I have values returned by unknown function like for example
# this is an easy case  parabolic function
# but in my case function is realy unknown as it is connected to process execution time
[0, 1, 4, 9]
is there a way to predict next value?

See also this question. 


Not necessarily. Your "parabolic function" might be implemented like this:
You can take a guess, but to predict with certainty is impossible. 


You can try using neural networks approach. There are pretty many articles you can find by Google query "neural network function approximation". Many books are also available, e.g. this one. 


If you just want data pointsExtrapolation of data outside of known points can be estimated, but you need to accept the potential differences are much larger than with interpolation of data between known points. Strictly, both can be arbitrarily inaccurate, as the function could do anything crazy between the known points, even if it is a wellbehaved continuous function. And if it isn't wellbehaved, all bets are already off ;p There are a number of mathematical approaches to this (that have direct application to computer science)  anything from simple linear algebra to things like cubic splines; and everything in between. If you want the functionGetting esoteric; another interesting model here is genetic programming; by evolving an expression over the known data points it is possible to find a suitablyclose approximation. Sometimes it works; sometimes it doesn't. Not the language you were looking for, but Jason Bock shows some C# code that does this in .NET 3.5, here: Evolving LINQ Expressions. I happen to have his code "to hand" (I've used it in some presentations); with something like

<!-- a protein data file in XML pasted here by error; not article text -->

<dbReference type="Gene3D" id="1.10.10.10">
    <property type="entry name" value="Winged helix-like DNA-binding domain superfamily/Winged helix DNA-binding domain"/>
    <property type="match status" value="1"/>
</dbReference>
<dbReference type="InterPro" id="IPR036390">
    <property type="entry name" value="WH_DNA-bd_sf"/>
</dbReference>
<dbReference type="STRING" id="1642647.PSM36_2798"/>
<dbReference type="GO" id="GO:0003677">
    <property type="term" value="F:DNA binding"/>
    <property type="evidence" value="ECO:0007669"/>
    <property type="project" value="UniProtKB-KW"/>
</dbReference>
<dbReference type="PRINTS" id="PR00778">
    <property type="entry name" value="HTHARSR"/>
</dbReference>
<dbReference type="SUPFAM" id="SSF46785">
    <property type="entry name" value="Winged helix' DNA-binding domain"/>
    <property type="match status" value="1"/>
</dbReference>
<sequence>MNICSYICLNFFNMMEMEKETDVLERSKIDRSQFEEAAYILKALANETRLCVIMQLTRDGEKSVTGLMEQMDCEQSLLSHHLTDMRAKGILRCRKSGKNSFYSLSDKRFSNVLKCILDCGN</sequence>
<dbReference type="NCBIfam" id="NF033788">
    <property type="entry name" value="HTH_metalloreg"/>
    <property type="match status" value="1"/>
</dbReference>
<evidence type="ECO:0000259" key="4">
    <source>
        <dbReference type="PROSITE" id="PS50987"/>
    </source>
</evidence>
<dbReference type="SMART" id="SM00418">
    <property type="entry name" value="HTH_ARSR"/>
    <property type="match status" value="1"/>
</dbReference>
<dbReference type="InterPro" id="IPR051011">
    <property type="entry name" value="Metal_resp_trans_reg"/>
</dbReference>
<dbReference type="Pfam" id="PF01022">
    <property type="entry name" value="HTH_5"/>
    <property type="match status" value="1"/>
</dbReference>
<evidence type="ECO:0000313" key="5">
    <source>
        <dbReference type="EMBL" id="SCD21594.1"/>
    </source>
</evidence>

Use the Wolfram Alpha API :) 


Yes. Maybe. If you have some input and output values, i.e. in your case [0,1,2,3] and [0,1,4,9], you could use response surfaces (basicly function fitting i believe) to 'guess' the actual function (in your case f(x)=x^2). If you let your guessing function be f(x)=c1*x+c2*x^2+c3 there are algorithms that will determine that c1=0, c2=1 and c3=0 given your input and output and given the resulting function you can predict the next value. Note that most other answers to this question are valid as well. I am just assuming that you want to fit some function to data. In other words, I find your question quite vague, please try to pose your questions as complete as possible! 


In general, no... unless you know it's a function of a particular form (e.g. polynomial of some degree N) and there is enough information to constrain the function. e.g. for a more "ordinary" counterexample (see Chuck's answer) for why you can't necessarily assume n^2 w/o knowing it's a quadratic equation, you could have f(n) = n^{4}  6n^{3} + 12n^{2}  6n, which has for n=0,1,2,3,4,5 f(n) = 0,1,4,9,40,145. If you do know it's a particular form, there are some options... if the form is a linear addition of basis functions (e.g. f(x) = a + b*cos(x) + c*sqrt(x)) then using leastsquares can get you the unknown coefficients for the best fit using those basis functions. 


You can apply statistical methods to try and guess the next answer, but that might not work very well if the function is like this one (c):
This function will return nice simple increasing numbers then ... BAM. 


That's a hard problem. You should check out the recurrence relation equation for special cases where it could be possible such a task.